Jay SpenceJay Spence is a Clinical Psychologist and PhD candidate who specialises in adult and adolescent mental health. He was joint recipient of the Gold Prize at the Australian and New Zealand Mental Health Service Achievement Awards (2010) and of the St Vincent’s Health Australia National Invention and Innovation Award (2010) and was the recipient of the 2011 New South Wales Institute of Psychiatry Fellowship. He has published numerous papers on the treatment of post-traumatic stress, social phobia, and panic, as well as generalized anxiety and transdiagnostic anxiety processes. He held a conjoint lecturer position at the University of New South Wales from 2009 to 2011, lecturing on the treatment of anxiety and depression. He is currently completing a PhD on internet-based interventions for post-traumatic stress disorder (PTSD). He is developing these treatments as part of the Centre for Emotional Health at Macquarie University because PTSD is the most prevalent anxiety disorder in Australia. However, many people do not have access to effective treatments. He sees patients in private practice in Darlinghurst, Sydney.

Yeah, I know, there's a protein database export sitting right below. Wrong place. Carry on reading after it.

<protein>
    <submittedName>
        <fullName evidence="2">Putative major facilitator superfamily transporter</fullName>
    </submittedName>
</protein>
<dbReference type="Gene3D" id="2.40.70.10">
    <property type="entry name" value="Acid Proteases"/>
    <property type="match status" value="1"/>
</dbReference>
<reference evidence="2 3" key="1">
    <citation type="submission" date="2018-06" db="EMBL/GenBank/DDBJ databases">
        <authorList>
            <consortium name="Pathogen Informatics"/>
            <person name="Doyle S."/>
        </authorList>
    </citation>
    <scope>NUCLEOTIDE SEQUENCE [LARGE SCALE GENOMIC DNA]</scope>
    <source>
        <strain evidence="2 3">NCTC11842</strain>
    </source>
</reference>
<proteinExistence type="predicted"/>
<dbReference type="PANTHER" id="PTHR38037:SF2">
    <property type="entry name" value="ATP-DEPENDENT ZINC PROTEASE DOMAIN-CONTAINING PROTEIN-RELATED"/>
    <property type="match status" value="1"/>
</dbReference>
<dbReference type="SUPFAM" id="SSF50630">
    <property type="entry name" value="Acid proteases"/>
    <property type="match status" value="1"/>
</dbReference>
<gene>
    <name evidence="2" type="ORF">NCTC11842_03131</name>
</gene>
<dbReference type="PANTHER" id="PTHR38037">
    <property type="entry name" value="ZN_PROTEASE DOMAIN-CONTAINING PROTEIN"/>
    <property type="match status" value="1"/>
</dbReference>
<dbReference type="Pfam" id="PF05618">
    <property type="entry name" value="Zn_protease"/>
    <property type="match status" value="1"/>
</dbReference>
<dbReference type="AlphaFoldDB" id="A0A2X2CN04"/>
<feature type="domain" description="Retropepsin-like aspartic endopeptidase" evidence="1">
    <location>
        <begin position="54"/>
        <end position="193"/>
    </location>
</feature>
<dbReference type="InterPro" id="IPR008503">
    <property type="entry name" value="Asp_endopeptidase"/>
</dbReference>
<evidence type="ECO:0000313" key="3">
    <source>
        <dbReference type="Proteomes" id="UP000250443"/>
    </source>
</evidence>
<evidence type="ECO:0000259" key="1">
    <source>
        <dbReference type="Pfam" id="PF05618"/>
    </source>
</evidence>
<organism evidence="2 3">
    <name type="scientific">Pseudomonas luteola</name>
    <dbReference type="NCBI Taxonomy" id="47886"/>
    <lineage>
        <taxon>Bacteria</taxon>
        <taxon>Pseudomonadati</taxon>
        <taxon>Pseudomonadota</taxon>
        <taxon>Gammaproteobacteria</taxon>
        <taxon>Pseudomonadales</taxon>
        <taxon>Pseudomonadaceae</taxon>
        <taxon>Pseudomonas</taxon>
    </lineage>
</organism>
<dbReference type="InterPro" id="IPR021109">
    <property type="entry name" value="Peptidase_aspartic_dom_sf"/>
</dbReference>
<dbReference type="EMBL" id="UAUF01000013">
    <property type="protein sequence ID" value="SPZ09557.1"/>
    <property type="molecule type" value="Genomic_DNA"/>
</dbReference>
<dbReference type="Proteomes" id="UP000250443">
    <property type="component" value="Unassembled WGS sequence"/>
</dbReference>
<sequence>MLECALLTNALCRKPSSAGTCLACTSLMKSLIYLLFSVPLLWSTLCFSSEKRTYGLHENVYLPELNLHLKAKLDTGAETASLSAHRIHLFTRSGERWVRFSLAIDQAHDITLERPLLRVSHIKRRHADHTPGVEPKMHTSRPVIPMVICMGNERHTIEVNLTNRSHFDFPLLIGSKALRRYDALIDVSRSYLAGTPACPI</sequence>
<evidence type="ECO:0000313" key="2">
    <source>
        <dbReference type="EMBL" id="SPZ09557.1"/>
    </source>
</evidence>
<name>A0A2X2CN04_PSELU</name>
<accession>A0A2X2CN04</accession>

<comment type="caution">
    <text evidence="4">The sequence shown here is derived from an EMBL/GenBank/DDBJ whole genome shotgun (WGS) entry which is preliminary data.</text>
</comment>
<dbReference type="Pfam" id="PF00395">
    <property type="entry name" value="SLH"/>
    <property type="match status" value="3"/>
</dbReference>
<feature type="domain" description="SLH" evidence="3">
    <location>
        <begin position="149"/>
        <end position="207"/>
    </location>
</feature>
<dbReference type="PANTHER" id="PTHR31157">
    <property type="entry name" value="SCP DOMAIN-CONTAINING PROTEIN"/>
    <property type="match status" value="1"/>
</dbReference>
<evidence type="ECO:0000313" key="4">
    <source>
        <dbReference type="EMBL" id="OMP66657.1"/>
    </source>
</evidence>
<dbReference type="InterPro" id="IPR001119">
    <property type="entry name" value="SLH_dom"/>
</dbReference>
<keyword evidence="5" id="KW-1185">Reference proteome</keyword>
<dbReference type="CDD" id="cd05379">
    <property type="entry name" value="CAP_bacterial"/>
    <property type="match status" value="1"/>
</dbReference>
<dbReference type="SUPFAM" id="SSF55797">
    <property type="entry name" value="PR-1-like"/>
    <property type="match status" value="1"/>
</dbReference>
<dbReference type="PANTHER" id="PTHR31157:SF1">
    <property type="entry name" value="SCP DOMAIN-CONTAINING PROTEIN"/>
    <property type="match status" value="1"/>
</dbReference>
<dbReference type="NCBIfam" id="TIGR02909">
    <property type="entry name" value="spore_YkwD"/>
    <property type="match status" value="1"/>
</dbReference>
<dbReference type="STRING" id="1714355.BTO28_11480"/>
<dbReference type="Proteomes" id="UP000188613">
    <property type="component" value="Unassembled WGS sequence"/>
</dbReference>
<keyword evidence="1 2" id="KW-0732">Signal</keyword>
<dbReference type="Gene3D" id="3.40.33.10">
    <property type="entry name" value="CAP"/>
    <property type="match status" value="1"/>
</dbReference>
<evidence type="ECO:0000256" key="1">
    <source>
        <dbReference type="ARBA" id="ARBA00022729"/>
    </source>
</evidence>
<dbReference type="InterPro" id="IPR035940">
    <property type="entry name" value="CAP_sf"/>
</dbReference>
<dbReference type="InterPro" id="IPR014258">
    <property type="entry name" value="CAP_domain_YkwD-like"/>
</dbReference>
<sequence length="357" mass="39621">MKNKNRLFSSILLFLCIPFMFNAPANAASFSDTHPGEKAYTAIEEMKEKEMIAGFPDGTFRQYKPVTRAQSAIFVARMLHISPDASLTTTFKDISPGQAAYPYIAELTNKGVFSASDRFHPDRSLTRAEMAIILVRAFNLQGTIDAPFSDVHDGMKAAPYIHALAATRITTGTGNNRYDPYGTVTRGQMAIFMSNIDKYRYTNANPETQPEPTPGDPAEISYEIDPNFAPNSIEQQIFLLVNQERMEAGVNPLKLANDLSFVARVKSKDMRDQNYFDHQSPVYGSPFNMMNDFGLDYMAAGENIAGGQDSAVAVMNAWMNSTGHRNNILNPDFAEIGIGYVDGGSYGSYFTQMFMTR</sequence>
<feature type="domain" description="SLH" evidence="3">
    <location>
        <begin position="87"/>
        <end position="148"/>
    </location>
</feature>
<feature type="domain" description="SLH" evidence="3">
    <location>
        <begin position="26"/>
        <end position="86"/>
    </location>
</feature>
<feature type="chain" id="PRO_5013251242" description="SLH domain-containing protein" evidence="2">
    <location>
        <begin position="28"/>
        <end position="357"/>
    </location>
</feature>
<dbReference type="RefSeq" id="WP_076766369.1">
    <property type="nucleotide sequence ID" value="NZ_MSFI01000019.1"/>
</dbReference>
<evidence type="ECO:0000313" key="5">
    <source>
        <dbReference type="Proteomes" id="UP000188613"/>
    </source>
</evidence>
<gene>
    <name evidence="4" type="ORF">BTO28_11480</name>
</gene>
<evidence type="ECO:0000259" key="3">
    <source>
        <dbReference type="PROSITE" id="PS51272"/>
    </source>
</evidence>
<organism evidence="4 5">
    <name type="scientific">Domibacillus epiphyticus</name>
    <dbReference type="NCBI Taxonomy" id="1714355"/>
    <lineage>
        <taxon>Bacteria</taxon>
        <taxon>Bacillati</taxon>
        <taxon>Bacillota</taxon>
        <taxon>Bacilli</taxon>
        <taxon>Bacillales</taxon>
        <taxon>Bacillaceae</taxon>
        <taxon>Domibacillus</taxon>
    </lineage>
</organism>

Phil Owens – Leading Australian Hypnotherapist and NLP Practitioner

Schizophrenia is a relatively rare disorder with only around 1 percent of the population being diagnosed with the condition during their lifetime. Simply put, schizophrenia is a disorder that at one end of a spectrum is very complex and consists of psychotic syndromes.

The Impact of Schizophrenia

Schizophrenia has a number of outcomes which have a real impact on the performance of the sufferer in society. These can include hallucinations and delusions, motivational impairment issues and depression, as well as mania and cognitive impairment. Such outcomes can impact significantly on a sufferer’s lifestyle and health, including employment and physical health outcomes. For example, people with schizophrenia have a high prevalence of diabetes, obesity, metabolic syndrome, and sexual dysfunction. These can all significantly affect their life expectancy, quality of life and medication adherence.